“Need a date?” Delilah asked. “You need a date. You can’t walk in there without someone on your arm. It’ll look bad. You need to stick out. I can help you stick out.”

“Hey, why not?” Samson said with a shrug.

Samson was a brilliant law clerk, but he wasn’t very smart when it came to women. Had he known better, his alarms would have gone off when Delilah insisted on being his date. Had he known better, he would not have brought up the dinner at all, let alone brought her along. He had a bad feeling when Delilah showed up at his apartment wearing a shiny red dress and asking probing questions about the big executive; what he did, what he looked like. He had a bad feeling when they arrived at the dinner, and she constantly asked him where the big executive for Bank of America was, but he paid it no mind.

When Samson finally introduced himself to Jeff the Executive, a tall, blonde male with a flashy smile, he took his card, and shook his hand. After that, all Samson could think about was a possible job. He didn’t notice that Delilah stayed behind to talk to Jeff when he went to the bathroom. He didn’t notice how close Delilah was standing in front of Jeff; how much she smiled and played with her hair. He didn’t notice that it took her forty-five minutes to get back to their table before dinner was served. Samson also didn’t notice how distant Delilah was the rest of the night. He didn’t notice her constantly texting and looking over her shoulder at Jeff the Executive’s table.

After dinner, Delilah wanted to go home by herself. Samson thought it was odd, but he respected her decision. He went back to his place alone but with a smile on his face. He was going to call Jeff the Executive tomorrow and set up an interview. He was going to play his cards right and set up a job for after graduation. That was what Samson told himself as he went to bed by himself for the first time in months.

Unfortunately, Samson didn’t get the interview, but he vowed to improve his resume and try again. He expected more encouragement from Delilah when he broke the news to her. Instead, she broke up with him. When Samson asked why she was leaving, Delilah said that it wasn’t working out. She said that she had to move back home with her parents in Seattle until she found a job. She said it would be pointless to maintain such a long distance relationship and that Samson should be free to date other people. She said that it was only fair to him that they break up and that she didn’t want to hold him down. Samson couldn’t help but agree with Delilah’s selfless speech (not that it would have mattered if he agreed or not). When Samson tried to hug her good-bye, she patted his shoulder and walked away without looking back. Delilah disappeared, and Samson never saw her in Boston again.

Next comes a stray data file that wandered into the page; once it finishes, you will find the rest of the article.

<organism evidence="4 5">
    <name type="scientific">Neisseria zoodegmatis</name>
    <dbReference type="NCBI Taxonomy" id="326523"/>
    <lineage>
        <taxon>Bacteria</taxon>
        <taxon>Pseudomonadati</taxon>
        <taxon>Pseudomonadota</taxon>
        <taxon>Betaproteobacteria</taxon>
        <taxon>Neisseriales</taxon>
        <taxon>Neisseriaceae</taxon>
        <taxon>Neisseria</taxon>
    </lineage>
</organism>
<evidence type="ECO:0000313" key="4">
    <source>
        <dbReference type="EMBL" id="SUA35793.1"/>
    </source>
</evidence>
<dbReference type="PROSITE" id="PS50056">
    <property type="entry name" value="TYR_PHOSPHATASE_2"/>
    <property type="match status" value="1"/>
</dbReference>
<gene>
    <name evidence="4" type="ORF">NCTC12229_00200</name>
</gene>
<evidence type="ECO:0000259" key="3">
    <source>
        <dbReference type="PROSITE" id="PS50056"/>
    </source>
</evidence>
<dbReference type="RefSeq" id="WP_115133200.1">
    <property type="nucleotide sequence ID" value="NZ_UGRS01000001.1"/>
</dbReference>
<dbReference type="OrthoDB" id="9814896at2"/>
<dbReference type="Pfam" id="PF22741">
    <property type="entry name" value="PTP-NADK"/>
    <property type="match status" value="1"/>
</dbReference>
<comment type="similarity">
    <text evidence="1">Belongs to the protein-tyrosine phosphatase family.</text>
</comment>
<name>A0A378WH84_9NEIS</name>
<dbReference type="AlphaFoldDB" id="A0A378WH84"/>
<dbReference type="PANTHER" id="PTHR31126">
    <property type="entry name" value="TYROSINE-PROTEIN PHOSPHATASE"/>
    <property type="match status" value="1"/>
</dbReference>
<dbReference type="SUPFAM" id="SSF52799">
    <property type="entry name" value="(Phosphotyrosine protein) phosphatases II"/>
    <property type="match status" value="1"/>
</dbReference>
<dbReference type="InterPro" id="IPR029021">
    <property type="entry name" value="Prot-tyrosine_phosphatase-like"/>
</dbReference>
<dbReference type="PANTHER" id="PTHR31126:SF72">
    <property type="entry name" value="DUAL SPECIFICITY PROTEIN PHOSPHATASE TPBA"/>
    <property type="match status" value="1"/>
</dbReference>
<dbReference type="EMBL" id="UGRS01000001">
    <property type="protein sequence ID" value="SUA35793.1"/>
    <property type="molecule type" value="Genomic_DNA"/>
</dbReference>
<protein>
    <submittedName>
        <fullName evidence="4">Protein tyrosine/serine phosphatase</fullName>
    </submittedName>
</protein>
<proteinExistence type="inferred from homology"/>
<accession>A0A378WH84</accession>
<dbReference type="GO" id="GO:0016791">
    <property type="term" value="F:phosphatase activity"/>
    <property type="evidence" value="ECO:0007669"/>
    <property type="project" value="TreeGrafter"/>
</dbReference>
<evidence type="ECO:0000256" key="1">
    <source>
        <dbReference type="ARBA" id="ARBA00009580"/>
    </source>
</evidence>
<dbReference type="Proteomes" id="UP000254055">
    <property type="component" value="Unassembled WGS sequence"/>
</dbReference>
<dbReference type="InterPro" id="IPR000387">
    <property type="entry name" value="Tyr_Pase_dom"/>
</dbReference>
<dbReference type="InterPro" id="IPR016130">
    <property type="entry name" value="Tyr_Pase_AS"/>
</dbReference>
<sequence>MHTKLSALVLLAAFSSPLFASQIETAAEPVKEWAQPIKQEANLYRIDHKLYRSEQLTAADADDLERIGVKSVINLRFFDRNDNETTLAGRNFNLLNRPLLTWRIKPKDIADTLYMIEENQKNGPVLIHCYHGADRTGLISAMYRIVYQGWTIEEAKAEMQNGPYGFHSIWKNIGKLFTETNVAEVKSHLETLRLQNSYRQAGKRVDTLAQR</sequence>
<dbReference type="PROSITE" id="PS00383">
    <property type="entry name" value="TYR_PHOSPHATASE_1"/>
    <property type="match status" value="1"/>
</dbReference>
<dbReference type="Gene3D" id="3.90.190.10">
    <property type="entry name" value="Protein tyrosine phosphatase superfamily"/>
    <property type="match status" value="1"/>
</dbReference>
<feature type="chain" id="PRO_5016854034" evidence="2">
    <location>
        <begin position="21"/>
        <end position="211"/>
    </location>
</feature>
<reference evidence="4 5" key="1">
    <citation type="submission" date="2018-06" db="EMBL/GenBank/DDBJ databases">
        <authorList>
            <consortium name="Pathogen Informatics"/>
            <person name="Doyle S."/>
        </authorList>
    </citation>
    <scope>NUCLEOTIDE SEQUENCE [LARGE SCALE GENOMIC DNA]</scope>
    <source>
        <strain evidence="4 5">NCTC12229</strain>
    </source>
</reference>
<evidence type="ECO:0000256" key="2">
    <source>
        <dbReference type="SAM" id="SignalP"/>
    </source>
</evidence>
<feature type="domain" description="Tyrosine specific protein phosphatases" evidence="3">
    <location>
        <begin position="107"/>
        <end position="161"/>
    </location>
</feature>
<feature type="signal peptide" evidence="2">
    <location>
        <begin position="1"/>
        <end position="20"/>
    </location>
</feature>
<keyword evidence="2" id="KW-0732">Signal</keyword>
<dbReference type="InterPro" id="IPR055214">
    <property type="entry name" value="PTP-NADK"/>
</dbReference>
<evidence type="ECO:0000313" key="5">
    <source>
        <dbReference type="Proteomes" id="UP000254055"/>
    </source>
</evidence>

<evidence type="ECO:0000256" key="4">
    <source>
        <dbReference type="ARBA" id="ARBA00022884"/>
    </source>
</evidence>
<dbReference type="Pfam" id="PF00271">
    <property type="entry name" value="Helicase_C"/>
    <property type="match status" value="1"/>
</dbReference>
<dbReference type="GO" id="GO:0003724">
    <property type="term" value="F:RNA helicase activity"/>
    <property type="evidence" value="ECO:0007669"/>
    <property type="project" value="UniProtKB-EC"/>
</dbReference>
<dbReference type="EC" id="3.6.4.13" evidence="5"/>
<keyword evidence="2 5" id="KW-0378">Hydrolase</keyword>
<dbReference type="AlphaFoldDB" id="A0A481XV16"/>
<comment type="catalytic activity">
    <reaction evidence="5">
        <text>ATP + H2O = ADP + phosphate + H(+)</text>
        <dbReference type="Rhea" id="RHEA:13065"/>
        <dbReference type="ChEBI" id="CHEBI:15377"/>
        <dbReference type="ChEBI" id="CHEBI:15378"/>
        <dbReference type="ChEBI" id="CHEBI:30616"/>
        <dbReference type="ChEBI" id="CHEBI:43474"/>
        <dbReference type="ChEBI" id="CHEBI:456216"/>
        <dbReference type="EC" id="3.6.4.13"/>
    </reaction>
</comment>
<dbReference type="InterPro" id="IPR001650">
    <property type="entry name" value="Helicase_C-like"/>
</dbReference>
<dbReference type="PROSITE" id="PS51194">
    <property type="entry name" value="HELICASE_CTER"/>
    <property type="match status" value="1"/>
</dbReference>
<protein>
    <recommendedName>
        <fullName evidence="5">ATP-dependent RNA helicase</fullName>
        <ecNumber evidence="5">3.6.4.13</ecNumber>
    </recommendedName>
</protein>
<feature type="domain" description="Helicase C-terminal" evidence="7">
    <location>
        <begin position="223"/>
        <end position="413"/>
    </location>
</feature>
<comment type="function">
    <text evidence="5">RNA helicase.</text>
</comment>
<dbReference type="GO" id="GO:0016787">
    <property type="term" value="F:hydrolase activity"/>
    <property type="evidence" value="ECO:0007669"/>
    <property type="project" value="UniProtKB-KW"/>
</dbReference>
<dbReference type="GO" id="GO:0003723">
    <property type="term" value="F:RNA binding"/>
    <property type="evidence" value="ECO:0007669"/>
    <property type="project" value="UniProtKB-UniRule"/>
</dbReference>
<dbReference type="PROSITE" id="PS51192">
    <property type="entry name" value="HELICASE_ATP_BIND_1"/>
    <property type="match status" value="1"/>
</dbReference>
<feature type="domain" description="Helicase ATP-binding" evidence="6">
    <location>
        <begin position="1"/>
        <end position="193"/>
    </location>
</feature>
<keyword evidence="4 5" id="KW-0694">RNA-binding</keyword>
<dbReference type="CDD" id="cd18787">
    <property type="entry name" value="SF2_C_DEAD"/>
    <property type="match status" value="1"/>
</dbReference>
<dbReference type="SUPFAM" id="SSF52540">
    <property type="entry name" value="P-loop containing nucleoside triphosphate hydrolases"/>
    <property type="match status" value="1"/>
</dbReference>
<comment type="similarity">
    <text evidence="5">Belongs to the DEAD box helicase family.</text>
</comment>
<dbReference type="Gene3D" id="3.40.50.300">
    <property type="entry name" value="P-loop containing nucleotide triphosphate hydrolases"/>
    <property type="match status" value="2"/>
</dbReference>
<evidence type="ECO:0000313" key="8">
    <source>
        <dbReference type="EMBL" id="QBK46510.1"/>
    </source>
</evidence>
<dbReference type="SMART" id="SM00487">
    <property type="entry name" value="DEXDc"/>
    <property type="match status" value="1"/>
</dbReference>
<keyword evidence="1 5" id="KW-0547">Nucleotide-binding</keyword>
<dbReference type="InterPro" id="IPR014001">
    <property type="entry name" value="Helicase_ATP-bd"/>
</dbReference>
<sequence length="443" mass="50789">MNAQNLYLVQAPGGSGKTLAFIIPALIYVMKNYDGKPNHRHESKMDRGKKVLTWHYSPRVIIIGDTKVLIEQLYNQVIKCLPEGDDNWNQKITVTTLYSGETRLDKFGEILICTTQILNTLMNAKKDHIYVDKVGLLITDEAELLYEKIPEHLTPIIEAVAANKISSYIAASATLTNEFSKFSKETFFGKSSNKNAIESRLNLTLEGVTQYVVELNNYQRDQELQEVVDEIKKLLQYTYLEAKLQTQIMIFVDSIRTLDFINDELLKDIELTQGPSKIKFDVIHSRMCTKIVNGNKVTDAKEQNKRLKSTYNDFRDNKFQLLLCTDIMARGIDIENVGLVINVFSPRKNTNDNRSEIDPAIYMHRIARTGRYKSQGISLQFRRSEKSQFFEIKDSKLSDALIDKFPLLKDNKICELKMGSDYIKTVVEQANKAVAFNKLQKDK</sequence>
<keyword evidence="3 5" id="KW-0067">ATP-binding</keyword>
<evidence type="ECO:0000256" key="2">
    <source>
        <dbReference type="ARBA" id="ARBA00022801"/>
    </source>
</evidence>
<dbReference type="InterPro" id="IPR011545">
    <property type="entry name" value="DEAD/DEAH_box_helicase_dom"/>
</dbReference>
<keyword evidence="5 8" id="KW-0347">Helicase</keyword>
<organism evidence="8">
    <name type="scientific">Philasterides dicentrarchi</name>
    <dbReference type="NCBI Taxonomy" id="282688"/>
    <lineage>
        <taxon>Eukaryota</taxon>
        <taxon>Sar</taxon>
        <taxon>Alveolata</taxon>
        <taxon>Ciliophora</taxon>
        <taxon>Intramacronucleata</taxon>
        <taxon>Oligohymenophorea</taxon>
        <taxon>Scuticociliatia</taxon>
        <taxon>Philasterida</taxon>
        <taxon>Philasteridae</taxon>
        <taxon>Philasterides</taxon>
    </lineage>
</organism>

Samson had to move back home after graduation. He went back to his parents’ house in Chicago and took the Illinois bar exam. He worked as a bartender at a high-end bar in the wealthy River North neighborhood to save up some money while he searched for legal jobs. None of them stuck. As he mixed drinks and broke up fights to pay his student loans, Samson wondered how Delilah was doing in Seattle, but he put it behind him. It had been a year since he last saw her, and she was probably doing fine. Whatever she was doing, he hoped that she was happy.

Boy was Samson shocked to spot Delilah walking into the bar one night wearing a black short dress. When their eyes met, she flinched and lowered her head. Samson frowned. She was ignoring him? Why would she do that? Samson’s heart sunk into his stomach when he saw Jeff the Executive walk into the bar. Jeff kissed Delilah before wrapping his arm around her neck and walking her to her seat. As he watched from the bar, he saw a group of women walk in and scream as they hugged Delilah around the neck. Delilah smiled and flashed a wedding ring as she danced with her girlfriends. It took every ounce of Samson’s restraint to not cause a scene as he served them drinks. When he confided in one of the bouncers about Delilah, the bouncer shook his head and told him:

“Hey man, I told you. These hoes ain’t loyal.”

I’m going to stop this tragic story here for a moment and say that Delilah does not represent all women, but her behavior is too common. In fact, I bet some of you readers know exactly what happened, but I’ll spell it out for those of you who don’t. Unbeknownst to Samson, Delilah never liked him all that much. Sure, he was cute, but he was just a law clerk. Delilah wanted the high-status, socially acceptable, alpha male(see my previous post, Rule Your Nation on this concept). She wanted the man in charge. She wanted the man who made the most money so that he could provide the lifestyle that she wanted.